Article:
Whether you are buying a home, renting an apartment, or getting a college loan, credit reports are required in many different facets in life. In addition to outlining your borrowing, charging, and repayment activities, your credit report is also the source of your credit rating. A good rating helps you reach financial goals and a poor rating limits your financial opportunities. To avoid any unwelcome surprises, it’s important to see a copy of your credit report before you apply for credit such as car loans, mortgages, or credit cards, especially since errors in credit reports are fairly common.
Cracking Down on “Free” Reports
Credit bureaus such as Experian, Equifax and Smart Credit are a dime a dozen online, advertising “free credit reports” available to you in just a few minutes. If you have ever tried to take advantage of these offers, you know that they are not always free. The Federal Trade Commission (FTC) is cracking down on online credit report providers advertising free credit reports that turn out to have charges associated with them. Effective April 1, 2010, the FTC’s Free Credit Reports Rule will require all online advertisements for “free credit reports” comply with the disclosure rules outlined in Section 205 of the Credit Card Accountability Responsibility and Disclosure Act of 2009. The Act requires prominent disclosures to prevent consumers from confusing these offers with the federally mandated free annual file disclosures available, which allow everyone one free credit report per year. The Act also requires that advertisers hold off on their advertisements until after consumers receive their free annual file disclosures.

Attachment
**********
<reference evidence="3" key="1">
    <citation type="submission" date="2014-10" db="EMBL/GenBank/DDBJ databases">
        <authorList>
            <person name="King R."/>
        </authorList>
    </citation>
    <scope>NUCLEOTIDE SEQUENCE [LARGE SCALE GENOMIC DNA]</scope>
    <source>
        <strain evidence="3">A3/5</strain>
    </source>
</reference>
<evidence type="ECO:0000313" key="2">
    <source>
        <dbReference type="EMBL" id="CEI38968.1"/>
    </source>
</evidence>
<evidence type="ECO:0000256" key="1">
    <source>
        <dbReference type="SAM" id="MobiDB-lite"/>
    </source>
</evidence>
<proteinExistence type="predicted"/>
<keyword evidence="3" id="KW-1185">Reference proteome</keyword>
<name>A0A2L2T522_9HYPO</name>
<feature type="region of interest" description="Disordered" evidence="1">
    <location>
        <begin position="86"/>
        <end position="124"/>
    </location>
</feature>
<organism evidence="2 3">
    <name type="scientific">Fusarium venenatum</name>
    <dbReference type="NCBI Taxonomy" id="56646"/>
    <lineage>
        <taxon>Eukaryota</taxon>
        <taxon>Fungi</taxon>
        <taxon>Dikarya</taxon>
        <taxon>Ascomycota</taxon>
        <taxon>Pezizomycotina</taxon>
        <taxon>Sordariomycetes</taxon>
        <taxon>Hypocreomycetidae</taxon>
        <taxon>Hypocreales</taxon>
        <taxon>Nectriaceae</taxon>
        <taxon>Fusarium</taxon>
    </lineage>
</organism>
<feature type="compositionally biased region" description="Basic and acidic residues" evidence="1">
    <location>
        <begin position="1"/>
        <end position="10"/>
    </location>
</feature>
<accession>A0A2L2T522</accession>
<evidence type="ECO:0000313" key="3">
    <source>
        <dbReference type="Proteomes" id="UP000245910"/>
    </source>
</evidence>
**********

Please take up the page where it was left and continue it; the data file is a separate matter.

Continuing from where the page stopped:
For information on your annual free credit report, visit the FTC site.